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Aspen tops the list for food-related rankings, and there’s a good reason. On the downtown scene, you’ll find an endless range of restaurant atmospheres, from posh to cozy, and anything from Latin to French Provincial to Pan Asian influences.
For fine dining at Deer Valley, you don’t have to go far. Fireside Dining at the Empire Canyon Lodge serves classic Alps-inspired four-course meals from stone fireplaces, with views to match. The Mariposa offers hearty main courses with vegetarian options and decadent desserts. The Seafood Buffet uses sustainable seafood to create some of the best seafood dishes in the country. And if these choices aren’t enough, there’s still Park City’s abundant fare to explore.
If you can’t quite make it across the pond to France this season, then visit Tremblant and you might not even notice the difference. Try La Savoie for fondue, Aux Truffes for game and truffles, and l’Avalanche for creative French cuisine. You’ll also find Japanese, Italian, and New Orleans-inspired grills and restaurants.
Choose from 17 restaurants at the mountain alone, at either on-mountain lodges or at the base. You can also venture down to the town, where you’ll find a melting pot of flavors. Monk’s Grill, Araxi Restaurant & Lounge, Dubh Linn Gate, and the Whistler Brewhouse are good places to start.
Sun Valley has a wealth of restaurants, both fine dining for a romantic date and casual family-friendly hotspots. To play it fancy, visit the Lodge Dining Room. For a hearty prime rib, go to the Pioneer Saloon. Look no further than Il Naso for an urban Italian experience. To spend quality time with your family overlooking the ice rink, head to Gretchen’s.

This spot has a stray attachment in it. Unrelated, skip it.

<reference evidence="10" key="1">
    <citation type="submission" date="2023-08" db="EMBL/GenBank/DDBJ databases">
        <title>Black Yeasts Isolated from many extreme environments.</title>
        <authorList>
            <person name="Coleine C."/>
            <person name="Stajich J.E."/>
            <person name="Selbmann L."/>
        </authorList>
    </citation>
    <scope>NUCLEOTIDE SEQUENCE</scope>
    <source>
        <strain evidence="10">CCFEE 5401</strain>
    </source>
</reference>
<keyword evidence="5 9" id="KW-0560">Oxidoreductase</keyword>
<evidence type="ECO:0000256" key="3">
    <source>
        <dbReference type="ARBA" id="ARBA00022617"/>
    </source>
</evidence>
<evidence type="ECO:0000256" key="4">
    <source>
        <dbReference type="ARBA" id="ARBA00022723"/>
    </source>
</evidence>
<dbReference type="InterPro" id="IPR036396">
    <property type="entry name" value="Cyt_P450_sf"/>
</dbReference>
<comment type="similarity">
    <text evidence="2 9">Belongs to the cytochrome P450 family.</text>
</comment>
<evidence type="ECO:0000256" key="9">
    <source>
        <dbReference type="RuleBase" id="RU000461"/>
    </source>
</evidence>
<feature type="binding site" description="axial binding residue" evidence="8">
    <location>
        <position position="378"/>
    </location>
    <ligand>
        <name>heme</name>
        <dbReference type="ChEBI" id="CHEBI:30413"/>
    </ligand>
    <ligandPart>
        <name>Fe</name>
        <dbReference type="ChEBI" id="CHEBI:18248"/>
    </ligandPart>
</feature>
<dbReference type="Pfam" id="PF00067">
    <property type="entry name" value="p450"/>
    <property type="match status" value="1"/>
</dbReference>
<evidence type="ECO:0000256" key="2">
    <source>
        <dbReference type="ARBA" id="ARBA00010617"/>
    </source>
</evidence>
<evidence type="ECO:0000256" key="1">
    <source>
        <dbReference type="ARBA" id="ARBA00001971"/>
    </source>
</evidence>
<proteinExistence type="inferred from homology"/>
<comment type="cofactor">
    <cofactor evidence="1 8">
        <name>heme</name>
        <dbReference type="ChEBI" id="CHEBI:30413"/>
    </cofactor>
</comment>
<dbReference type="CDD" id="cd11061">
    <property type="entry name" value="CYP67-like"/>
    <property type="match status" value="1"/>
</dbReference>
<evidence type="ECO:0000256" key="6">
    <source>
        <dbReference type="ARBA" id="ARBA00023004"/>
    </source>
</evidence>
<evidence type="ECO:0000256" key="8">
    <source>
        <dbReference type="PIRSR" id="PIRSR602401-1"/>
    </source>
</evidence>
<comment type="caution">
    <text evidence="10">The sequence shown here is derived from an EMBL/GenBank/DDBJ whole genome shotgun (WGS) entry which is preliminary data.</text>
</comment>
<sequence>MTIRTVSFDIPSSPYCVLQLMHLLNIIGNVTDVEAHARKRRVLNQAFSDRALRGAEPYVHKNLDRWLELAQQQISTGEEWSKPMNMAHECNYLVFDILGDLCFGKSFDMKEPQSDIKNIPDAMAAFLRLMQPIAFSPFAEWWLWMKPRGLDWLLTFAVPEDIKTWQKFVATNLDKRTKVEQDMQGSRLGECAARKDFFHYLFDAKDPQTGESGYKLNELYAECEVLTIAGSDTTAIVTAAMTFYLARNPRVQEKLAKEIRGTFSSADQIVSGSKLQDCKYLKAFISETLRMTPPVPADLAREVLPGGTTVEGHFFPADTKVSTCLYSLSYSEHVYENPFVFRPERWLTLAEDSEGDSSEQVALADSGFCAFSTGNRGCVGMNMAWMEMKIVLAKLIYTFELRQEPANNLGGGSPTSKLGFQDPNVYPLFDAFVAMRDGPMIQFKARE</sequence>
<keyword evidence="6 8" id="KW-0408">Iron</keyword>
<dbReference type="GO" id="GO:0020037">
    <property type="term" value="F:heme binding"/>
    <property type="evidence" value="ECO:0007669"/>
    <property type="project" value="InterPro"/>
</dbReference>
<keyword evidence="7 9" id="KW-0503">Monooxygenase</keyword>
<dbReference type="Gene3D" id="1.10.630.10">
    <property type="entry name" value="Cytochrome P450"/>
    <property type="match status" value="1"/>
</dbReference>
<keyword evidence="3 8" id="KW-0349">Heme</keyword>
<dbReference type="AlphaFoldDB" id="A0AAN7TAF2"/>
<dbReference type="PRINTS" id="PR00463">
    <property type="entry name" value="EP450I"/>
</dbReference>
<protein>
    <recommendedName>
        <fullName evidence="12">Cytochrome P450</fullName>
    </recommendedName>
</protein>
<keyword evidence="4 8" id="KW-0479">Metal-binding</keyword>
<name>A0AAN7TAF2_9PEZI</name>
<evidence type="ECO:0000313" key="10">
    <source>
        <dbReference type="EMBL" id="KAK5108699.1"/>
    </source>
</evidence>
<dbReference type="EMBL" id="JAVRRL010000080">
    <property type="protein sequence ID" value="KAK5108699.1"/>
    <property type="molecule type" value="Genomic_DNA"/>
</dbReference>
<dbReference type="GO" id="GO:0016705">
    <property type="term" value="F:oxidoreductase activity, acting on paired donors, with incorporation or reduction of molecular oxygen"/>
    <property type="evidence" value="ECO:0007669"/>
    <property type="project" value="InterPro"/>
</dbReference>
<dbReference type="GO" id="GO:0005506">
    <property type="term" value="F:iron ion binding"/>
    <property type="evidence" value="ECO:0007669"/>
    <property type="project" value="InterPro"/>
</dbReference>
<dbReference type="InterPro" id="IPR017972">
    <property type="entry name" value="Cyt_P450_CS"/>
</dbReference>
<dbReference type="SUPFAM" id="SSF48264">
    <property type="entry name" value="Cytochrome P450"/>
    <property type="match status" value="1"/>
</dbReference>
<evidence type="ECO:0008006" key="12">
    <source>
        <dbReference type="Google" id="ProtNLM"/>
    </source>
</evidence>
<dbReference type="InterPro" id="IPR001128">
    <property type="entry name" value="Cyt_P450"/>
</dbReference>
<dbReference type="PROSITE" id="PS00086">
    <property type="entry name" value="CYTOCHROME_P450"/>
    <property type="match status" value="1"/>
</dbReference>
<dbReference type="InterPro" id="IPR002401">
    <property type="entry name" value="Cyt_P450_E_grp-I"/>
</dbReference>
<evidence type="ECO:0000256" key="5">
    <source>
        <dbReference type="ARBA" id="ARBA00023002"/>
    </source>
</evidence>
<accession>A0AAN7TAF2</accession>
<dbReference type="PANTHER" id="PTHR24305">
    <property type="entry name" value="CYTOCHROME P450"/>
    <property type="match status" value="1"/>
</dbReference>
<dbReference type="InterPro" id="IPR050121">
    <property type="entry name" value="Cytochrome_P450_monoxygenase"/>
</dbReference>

Reward your powder-stuffed, food-starved body at one of Vail’s several on-mountain restaurants, including the Blue Moon and Vail’s signature Game Creek Restaurant, accessible by snowcats. For a night in town, check out Sweet Basil (above), Campo di Fiori, or La Tour.
Park City’s Main Street is lined with dozens of unique restaurants, so even the picky eater will find something here. You’ll find eclectic Southwestern fare, and like most classic ski towns, there are plenty of French restaurants (maybe even more than most). Blind Dog is the place to go if you’re in search of casual yet delicious grub.
What better way to experience the epitome of mountain resort dining than to eat a five-course meal at a mountaintop cabin, accessible by snowcat-drawn sleigh? Beaver Creek’s Beano’s Cabin (above) offers just this. Or grab some Mexican food in the Village. Didn’t have the best day on the slopes? Let it fade into the background while you down some sushi at Beaver Creek’s newest hotspot, the Foxnut, where the lime-green and magenta d¿cor alone is enough to transport you to a whole new world.
True to Telluride’s down-to-earth, environmentally-conscious vibe, restaurants like Honga’s Lotus Petal (Asian/sushi) and La Cocina de Luz (Mexican) use all-organic and natural ingredients to create their dishes. Locals and visitors alike tout the New Sheridan Chop House and Rustico Ristorante for their hearty food and inviting atmospheres, both located on the main street. Check out the pub grub in the Mountain Village above town for casual fare.
Stowe’s dining scene is a New England vision, with restaurants located in cozy historic homes and fanciful inns, complemented by picturesque views of Mt. Mansfield, Stowe’s prominent mountain. Try the Whip Bar & Grill, located in the Green Mountain Inn (above) or the Blue Moon Caf¿. The Swisspot (in the center of town) and the Cliff House Restaurant (atop Mt. Mansfield) are also worth checking out.